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The Scum Gentry journal - An Alternative News Source
Political news and world politics from a different perspective.

It's Russia Against the West Again and Ukraine Loses - Political News and Reporting by Zack Breslin

To many observers, international politics can be explained principally by competition between rival powers. Nation states compete with each other in the pursuit of their national interests and where one state makes a gain, another makes a loss. It is a simplified and somewhat crude way of looking at complex interactions where many factors are in play. That being said, there are times when the framework of outright competition between states is central to an understanding of events. The current situation in Ukraine is one of those occasions.

We are witnessing one of those rare junctures in international politics where rival great powers are engaged in a stand-off with each other. The current crisis in Ukraine sees the West (i.e. the United States and her European allies) at odds with Russia. [Click here for a brief timeline of the crisis] Ukraine is a country divided between a European oriented population in the west and a Russian oriented population in the east. Since the Soviet Union fell and Ukraine and Russia went their separate ways, the country has been at the centre of a tug of war between our two antagonists. Last month, the pro-Russian president Viktor Yanukovych was ousted by protestors who were angered by his decision to backtrack on a deal with Europe which would have moved Ukraine economically closer to the EU and weakened ties with Russia. Instead, Yanukovych decided to align Ukraine more closely to Russia and after weeks of protest was overthrown. Already we had a state of affairs where Europe’s gain was Russia’s loss.

To compound the situation, the protestors, though mostly liberal leaning, had at their vanguard far-right nationalist elements. The new administration in Ukraine reflects this. The Deputy Secretary of National Security, for example, is a member of The Right Sector, a neo-Nazi organisation, and the Deputy Prime Minister is a member of Svoboda, a party which is, if not outright fascistic, at least radically nationalist. Unlike in other European countries, the far-right in Ukraine supports integration with the EU. They are also virulently anti-Russian.

With western backed Ukrainian nationalist protestors bringing down the government in Kiev, pro-Russian armed men seized government buildings in Crimea, a majority Russian speaking autonomous region in the east of Ukraine that used to be part of the Soviet Union and before that, the Russian Empire. These militiamen appeared to be highly organised and are likely to have been trained and directed by Moscow. Crimea is important to Russia for strategic military reasons. Prior to the crisis Russia had a longstanding agreement with Ukraine that allowed it to station a naval base there, providing Russia with its only warm water port. In 2008, the Ukrainian government had planned to end this agreement but backed down after Russia threatened to raise the price of gas it supplies to Ukraine. Members of Crimea’s local parliament now plan to hold a referendum on the 16th of March, which if passed will see Crimea break away from Ukraine and rejoin the Russian Federation.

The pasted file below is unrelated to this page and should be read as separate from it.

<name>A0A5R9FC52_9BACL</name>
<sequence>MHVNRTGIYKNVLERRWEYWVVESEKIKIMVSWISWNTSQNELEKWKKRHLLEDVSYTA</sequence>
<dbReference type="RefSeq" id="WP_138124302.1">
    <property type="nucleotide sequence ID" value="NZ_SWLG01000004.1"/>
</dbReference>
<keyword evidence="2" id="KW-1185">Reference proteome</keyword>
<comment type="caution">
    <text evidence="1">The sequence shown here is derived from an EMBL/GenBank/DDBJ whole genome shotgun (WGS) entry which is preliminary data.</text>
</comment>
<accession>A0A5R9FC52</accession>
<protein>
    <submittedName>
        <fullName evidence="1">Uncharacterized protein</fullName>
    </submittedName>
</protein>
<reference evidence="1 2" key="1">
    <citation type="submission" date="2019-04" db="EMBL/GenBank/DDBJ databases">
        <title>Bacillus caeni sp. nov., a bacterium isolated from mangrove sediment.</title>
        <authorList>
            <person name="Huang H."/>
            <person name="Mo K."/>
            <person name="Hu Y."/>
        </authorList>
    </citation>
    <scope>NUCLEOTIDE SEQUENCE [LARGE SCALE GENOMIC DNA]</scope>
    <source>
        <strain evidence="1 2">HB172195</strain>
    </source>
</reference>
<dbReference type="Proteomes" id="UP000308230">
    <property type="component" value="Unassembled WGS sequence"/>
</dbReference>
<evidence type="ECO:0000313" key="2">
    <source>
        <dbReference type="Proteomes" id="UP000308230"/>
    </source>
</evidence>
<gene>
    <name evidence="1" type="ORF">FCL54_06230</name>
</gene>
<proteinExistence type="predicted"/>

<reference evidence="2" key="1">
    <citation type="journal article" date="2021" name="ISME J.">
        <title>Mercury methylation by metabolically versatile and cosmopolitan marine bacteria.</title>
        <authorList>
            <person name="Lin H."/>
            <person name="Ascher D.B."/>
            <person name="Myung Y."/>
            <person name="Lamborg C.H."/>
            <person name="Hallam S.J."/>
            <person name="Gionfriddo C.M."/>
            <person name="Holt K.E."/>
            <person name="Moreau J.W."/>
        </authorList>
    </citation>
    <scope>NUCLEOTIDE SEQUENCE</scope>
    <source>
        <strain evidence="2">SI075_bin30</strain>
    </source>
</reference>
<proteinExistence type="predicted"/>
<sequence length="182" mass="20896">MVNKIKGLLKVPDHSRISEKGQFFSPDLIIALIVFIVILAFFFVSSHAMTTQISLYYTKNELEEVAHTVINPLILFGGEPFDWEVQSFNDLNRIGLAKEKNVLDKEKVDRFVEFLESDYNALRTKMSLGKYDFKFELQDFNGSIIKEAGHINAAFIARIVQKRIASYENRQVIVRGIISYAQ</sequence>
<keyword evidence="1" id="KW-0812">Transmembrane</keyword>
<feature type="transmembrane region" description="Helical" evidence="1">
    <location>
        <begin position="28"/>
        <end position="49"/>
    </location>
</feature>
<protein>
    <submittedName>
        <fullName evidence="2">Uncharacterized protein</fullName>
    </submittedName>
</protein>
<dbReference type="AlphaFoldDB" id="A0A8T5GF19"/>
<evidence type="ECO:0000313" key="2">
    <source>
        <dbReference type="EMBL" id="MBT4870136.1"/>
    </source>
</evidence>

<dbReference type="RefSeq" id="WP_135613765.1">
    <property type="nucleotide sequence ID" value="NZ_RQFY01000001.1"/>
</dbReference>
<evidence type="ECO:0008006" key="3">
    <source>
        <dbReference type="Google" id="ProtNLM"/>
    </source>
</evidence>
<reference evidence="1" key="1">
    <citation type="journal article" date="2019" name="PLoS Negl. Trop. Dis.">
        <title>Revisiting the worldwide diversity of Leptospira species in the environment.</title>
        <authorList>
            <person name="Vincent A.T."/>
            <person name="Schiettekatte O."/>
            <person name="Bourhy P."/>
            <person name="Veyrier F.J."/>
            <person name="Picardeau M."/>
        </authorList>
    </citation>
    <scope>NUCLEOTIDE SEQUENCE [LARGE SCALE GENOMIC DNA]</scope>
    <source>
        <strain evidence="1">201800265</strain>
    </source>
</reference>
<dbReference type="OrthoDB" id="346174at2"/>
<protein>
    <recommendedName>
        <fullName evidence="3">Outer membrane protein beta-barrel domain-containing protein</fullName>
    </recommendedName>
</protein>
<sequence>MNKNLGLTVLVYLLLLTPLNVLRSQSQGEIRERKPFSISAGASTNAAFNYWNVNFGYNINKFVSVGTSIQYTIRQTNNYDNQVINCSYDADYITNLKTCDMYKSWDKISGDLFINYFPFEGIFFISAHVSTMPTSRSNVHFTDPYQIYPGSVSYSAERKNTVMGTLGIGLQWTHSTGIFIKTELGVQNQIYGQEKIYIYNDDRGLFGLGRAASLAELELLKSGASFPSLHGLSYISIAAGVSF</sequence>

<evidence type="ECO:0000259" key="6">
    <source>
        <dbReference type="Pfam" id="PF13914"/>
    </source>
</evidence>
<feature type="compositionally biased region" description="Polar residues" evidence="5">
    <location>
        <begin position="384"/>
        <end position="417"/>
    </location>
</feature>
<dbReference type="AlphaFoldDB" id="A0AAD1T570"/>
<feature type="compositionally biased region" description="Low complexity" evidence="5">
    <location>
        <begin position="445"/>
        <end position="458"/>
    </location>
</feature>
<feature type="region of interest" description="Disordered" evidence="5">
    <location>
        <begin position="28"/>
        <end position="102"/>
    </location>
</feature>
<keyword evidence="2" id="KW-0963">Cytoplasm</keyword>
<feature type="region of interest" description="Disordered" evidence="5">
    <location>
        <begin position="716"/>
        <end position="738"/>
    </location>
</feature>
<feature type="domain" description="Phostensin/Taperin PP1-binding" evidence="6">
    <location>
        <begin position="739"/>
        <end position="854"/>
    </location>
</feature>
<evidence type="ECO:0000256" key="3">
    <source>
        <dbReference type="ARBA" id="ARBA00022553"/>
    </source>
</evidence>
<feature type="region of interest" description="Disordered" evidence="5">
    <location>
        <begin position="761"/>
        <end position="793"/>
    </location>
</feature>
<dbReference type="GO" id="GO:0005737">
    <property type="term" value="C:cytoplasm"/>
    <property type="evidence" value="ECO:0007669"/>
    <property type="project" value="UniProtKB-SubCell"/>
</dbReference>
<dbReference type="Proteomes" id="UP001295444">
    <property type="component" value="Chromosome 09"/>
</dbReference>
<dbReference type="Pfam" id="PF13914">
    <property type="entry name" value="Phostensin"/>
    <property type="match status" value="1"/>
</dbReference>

With Russia already having a large military presence in Crimea, there appears to be nothing that the new government in Kiev can do about this. Furthermore, Russia’s parliament has authorised an invasion of the rest of Ukraine in the event that the Russian speaking population come under threat, although a general war seems unlikely. As things currently stand, we have an intense diplomatic showdown between Russia and the West. The EU and the US have described Russian actions as illegal and aggressive and the US has imposed limited sanctions on Russian officials (the EU, with closer economic links with Russia, have not). Russia has accused the West of hypocrisy (with regards to their own occupations of other countries) and has described the new government in Kiev as illegitimate. Relations between Russia and the US are at their lowest point since the Cold War ended and in terms of international politics it can be argued they are once again outright enemies.

Of course, animosity between the two has long been a feature of international relations. When in 1917 communists seized power in Russia, Western nations gave military aid to those opposed to communism and even sent troops to fight in Russia. The threat of Nazi Germany meant that animosity between the capitalist West and Communist Russia subsided for a few years, but once World War Two ended the two reverted to the position of being bitter enemies. There they stayed, each seeking to overthrow foreign governments friendly to the other side and fighting proxy wars against each other in Vietnam, the Congo, and Afghanistan, amongst others.

When the Cold War ended in the early nineties, many observers hailed the end of inter-state competition. One particularly idiotic academic famously proclaimed that “the end of history” had arrived. Competition between the two did end, but only because one of the competitors, Russia, was on its knees. The other competitor, the West, continued to make gains at Russia’s expense. They supported the corrupt drunken buffoon that was Boris Yeltsin, a man who facilitated the transfer of billions of dollars of Russia assets into Western banks, pauperising the Russian people in the process. They expanded their military alliance NATO right up to Russia’s border and incorporated former Soviet Republics such as Estonia and Latvia into the EU.

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